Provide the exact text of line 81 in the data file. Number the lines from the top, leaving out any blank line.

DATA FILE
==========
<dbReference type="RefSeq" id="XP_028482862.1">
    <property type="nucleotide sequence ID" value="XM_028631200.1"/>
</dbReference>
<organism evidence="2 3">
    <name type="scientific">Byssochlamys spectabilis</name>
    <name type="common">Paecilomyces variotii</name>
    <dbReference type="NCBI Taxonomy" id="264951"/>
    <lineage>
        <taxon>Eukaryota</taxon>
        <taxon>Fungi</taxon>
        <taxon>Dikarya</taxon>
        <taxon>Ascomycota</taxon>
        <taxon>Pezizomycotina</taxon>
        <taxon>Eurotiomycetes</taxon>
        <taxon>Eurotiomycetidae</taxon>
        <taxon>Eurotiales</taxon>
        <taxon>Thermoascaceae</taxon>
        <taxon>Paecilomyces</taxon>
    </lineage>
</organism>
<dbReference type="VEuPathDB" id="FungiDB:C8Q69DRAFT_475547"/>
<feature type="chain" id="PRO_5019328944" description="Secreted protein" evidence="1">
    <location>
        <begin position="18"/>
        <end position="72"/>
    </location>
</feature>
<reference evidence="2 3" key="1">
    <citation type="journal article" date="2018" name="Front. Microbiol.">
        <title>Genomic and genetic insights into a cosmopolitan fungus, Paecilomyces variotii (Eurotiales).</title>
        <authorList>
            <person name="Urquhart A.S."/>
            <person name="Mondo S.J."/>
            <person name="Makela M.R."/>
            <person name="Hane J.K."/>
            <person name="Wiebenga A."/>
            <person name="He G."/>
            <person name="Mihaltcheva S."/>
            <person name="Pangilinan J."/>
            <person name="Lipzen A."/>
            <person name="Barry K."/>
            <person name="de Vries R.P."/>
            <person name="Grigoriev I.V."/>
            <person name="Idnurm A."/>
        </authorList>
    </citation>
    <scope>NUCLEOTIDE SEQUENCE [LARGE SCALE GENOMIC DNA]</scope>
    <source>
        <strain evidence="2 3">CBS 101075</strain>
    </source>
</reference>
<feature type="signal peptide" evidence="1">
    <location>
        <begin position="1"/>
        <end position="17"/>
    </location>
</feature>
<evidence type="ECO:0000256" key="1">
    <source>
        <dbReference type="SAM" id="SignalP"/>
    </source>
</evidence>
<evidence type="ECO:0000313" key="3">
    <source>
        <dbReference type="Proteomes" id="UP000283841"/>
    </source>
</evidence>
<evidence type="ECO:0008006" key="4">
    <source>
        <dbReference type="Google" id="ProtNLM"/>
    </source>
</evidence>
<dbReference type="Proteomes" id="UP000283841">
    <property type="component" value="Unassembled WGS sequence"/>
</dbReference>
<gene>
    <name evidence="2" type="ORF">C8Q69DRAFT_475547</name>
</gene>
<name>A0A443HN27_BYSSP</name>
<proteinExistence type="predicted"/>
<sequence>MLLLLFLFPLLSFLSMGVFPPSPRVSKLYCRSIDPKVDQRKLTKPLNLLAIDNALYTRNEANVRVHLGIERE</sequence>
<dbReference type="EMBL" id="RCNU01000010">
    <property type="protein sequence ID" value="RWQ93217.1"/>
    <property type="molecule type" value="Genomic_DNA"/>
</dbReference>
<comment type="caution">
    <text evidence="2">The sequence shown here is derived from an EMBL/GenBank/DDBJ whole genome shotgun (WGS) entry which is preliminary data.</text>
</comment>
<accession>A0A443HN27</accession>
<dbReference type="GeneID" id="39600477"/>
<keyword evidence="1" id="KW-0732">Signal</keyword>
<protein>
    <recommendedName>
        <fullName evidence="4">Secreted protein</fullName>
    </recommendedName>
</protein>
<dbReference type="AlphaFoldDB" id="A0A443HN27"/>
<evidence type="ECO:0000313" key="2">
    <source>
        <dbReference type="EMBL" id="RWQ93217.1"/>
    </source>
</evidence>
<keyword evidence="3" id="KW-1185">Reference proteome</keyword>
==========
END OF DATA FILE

<sequence>MLLLLFLFPLLSFLSMGVFPPSPRVSKLYCRSIDPKVDQRKLTKPLNLLAIDNALYTRNEANVRVHLGIERE</sequence>